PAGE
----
the subjectivity of science

June 2, 2008 at 7:57 pm (anti-oppression, anti-racism)

i know that neither religion or science are inherently objective.  and the claims that science is objective and protectd from being harmful to people has been sorely disproved in the 20th century.   i think that we have to ask ourselves: what is intelligence?  what factors allow us to observe and quantify this ‘intelligence’?  why do we value this intelligence?  from where did our ideas of intelligence arise?  what were the goals of those people who utlized ideas of intelligence?  who (interms of individuals and social groups) are most empowered by the ideas of intelligence?  who are most disempowered by the ideas of intelligence?

what does it means to be objective in deciding who is intelligent and why are they are intelligent?

A conversation between The Root Editor-in-Chief Henry Louis Gates Jr. and Nobel laureate and DNA pioneer James Watson about race and genetics, Jewish intelligence, blacks and basketball and Watson’s African roots.

and the henry louis gates recent article on the root: the science of racism

Having spent the past three decades studying racist discourse in the West (starting with my Ph.D. dissertation on the Enlightenment), I know that such conclusions—say, about an entity called “Jewish intelligence”—would deleteriously affect me as a black person because it would reinforce stereotypes about Jewish people being genetically superior to us, and that such a conclusion would reinforce stereotypes about black people being inherently less intelligent than other members of the human community. If such differences in intelligence were purported to have a genetic basis, as David Duke proclaimed on his Web site with such naked glee, all of the social intervention in the world could have only so much effect. (Head Start? Why bother, when nature is to blame.) Sooner or later, in a time of increasing economic scarcity, members of these supposedly “different” or “lesser” ethnic groups or genetic populations could very well find their life possibilities limited and perhaps even regulated. Who among us can doubt that this would be true?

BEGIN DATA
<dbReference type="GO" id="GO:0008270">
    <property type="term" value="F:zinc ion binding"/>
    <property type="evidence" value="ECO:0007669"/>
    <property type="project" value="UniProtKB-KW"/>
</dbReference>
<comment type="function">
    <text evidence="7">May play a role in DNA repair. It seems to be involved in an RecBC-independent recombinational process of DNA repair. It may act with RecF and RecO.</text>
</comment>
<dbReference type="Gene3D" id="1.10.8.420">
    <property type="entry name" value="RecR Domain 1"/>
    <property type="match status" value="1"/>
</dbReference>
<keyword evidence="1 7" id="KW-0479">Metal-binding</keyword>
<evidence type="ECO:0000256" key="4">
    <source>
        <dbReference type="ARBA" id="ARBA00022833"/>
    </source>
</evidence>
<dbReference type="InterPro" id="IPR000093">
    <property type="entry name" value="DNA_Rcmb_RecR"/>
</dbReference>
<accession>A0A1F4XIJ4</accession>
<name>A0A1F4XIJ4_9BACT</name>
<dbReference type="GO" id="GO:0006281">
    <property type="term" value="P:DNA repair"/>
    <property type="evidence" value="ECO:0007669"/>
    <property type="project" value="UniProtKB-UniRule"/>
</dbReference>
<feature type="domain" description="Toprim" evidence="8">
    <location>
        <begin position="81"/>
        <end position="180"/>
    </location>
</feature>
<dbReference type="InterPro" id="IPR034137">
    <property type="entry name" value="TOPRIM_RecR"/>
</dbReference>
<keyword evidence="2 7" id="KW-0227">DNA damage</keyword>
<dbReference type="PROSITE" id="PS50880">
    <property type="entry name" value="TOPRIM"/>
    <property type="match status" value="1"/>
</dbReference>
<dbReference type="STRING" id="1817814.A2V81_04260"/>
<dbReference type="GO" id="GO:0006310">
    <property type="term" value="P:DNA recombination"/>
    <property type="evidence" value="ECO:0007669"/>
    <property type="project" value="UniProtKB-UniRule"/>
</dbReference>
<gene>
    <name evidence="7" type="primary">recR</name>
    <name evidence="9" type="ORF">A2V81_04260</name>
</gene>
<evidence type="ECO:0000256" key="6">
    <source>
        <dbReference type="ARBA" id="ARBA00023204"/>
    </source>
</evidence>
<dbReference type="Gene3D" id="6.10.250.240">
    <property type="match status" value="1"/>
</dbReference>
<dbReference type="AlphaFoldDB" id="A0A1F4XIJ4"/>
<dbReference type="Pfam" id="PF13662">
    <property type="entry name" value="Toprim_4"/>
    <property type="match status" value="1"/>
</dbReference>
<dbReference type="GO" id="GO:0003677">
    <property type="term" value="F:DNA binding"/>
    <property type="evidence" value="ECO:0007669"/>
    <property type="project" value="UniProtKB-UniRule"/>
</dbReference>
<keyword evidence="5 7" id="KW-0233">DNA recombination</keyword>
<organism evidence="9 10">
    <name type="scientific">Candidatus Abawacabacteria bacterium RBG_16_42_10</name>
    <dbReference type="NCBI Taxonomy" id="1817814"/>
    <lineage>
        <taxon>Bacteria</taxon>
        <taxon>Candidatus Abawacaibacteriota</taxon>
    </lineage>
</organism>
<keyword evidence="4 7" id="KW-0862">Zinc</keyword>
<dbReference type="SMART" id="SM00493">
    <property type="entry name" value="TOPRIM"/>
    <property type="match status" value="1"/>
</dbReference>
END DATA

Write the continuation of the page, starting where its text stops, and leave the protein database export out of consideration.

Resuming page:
Likewise, I worry even more that Dr. Watson confessed to me that “we shouldn’t expect that different persons have equal intelligence, because we don’t know that. And people say that these should be the same [that is, that all human beings, that all members of different “racial” groups, should have the same basic range and potential for development of intelligence genetically]. I think the answer is we don’t know.” And later, he remarked in passing that “we’re not all the same,” by which he meant genetically. Rest assured that in the very near future, some scientist somewhere will claim to have proven this through our genes, and that claim will be deeply problematic for the future development of black people in American society.

As I drove away from Cold Harbor, I realized that my conversation with Dr. Watson only confirmed something I already, with great trepidation, have come to believe: That the last great battle over racism will be fought not over access to a lunch counter, or a hotel room, or to the right to vote, or even the right to occupy the White House; it will be fought in a laboratory, in a test tube, under a microscope, in our genome, on the battleground of our DNA.  It is here where we, as a society, will rank and interpret our genetic difference.

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